“We were inspired by the success as amateurs,” said Schnorr. “We were able to scale that from the amateur status to professional status and win even more awards as professionals.”

Since the start of their operations, Schnorr and O’Brien have been doing it all together. “We are co-owners and co-winemakers,” O’Brien said. 

O’Brien, who runs daily operations, writes the tasting notes, and manages quality assurance, has advanced her knowledge in wine-making by becoming a Level One Sommelier. She will also soon complete her Wine Business Certification from San Diego State University and is studying to advance to a Level Two Sommelier.  

Like the craft brewery scene in North County, boutique wineries are fast becoming a growing market. “With the advent of the ordinance, the number of small boutique wineries has exploded. When we were first making amateur wines, there were eight wineries in the whole county. Today, there are over 140 that are active,” said Schnorr. 

Specifically in Highland Valley, there are eight wineries and a total of about 25 in Escondido. O’Brien thinks this gives Escondido residents a closer avenue to great wines than driving to other select wine areas in California and it gives wine enthusiasts something new to try. “Because of the boutique nature, the Temecula scene is very different from San Diego.” The closer location also means, “people can spend an afternoon bouncing between these wineries right here in Escondido.”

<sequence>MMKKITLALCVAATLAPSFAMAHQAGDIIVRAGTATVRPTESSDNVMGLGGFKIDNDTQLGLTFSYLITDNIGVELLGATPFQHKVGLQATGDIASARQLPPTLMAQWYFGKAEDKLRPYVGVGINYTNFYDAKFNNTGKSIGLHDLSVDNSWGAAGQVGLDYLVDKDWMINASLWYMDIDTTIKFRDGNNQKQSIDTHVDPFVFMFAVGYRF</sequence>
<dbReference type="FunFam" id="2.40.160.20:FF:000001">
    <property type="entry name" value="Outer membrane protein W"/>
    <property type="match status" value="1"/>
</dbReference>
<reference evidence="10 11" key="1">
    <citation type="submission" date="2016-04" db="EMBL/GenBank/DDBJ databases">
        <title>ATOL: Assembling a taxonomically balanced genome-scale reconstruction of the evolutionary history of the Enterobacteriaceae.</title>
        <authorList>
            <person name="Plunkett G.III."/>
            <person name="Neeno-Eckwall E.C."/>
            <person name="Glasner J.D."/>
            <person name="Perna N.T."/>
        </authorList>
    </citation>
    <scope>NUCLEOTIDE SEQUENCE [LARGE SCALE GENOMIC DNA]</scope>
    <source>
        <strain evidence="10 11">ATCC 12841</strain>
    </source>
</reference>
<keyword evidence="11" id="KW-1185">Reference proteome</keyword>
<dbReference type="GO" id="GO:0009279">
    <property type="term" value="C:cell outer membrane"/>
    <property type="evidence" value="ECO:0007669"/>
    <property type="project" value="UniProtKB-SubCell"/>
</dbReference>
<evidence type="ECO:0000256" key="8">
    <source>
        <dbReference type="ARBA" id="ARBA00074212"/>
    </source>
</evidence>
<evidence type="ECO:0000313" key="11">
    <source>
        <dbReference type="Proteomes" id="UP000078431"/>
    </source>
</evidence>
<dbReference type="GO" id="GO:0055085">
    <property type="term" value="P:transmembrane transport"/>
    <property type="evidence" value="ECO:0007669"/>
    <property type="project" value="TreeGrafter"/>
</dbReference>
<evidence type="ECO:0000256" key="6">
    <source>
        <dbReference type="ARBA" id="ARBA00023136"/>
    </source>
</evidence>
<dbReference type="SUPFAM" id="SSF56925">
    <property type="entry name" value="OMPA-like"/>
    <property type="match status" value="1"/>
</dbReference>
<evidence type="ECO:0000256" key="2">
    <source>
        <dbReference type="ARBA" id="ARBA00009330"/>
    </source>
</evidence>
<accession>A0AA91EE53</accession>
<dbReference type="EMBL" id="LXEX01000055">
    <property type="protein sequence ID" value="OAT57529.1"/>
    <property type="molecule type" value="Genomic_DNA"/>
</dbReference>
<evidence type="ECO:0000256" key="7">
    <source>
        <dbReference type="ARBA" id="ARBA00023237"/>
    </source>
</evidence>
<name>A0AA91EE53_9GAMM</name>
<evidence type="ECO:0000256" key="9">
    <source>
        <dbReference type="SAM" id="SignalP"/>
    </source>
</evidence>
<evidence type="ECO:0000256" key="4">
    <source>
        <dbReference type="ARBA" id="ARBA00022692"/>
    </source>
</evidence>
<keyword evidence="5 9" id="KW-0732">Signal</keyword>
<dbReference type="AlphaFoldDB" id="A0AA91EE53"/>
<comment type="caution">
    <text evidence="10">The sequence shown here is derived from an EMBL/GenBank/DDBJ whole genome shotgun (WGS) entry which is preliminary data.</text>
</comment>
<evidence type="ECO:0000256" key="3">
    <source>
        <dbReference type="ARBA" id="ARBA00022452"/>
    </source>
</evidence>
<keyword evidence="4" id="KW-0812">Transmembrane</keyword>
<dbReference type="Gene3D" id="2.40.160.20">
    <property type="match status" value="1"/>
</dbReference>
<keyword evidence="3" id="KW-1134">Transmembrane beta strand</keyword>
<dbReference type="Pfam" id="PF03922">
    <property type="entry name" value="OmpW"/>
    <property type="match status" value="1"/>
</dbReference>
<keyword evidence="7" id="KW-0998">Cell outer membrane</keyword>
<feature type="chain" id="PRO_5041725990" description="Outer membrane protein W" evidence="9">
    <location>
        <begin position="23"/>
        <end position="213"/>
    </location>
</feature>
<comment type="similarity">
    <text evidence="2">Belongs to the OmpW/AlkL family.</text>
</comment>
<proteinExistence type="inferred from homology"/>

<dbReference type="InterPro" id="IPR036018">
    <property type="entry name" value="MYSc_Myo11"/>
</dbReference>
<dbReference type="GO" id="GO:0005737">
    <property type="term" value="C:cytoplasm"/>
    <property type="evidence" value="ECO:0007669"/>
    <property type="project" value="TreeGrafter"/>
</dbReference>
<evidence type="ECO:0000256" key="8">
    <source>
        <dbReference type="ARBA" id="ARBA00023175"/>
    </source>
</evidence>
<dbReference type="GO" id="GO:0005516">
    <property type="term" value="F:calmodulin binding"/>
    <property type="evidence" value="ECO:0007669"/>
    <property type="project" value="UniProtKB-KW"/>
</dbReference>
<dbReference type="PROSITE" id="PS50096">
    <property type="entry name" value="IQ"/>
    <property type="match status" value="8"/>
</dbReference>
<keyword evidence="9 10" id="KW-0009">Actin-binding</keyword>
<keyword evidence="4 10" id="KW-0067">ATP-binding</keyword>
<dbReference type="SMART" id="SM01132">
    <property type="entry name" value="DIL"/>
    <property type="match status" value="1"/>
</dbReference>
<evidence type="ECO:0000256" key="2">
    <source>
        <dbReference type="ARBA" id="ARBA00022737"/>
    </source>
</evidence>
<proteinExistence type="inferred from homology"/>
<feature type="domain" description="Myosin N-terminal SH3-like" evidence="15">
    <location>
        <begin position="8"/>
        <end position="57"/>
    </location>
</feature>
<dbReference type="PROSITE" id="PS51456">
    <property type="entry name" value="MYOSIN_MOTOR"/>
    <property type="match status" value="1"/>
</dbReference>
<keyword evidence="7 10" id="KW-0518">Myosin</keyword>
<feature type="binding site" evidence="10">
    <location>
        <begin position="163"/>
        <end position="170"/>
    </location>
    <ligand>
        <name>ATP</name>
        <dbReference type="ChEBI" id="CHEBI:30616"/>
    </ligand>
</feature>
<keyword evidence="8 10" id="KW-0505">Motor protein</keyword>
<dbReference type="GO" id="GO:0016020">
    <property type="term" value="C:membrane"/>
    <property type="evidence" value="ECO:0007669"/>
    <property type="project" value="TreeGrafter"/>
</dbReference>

The tasting room at Highland Valley Vineyards will be open on Saturdays and Sundays. This is when most customers come in to taste wines and make purchases. Wines are also available for purchase online and through the Vineyard’s wine club.  

The outdoor tasting patio at Highland Valley Vineyards

“At least half of the customers that walk in our door are from Escondido,” said O’Brien, adding that many of them are also part of the wine club. That is another reason, he said, why giving to the San Diego Food Bank made sense. 

“Jannine did some research on what we could do for giving back,” said Schnorr. “The San Diego Food Bank came up and they have a branch in Escondido.”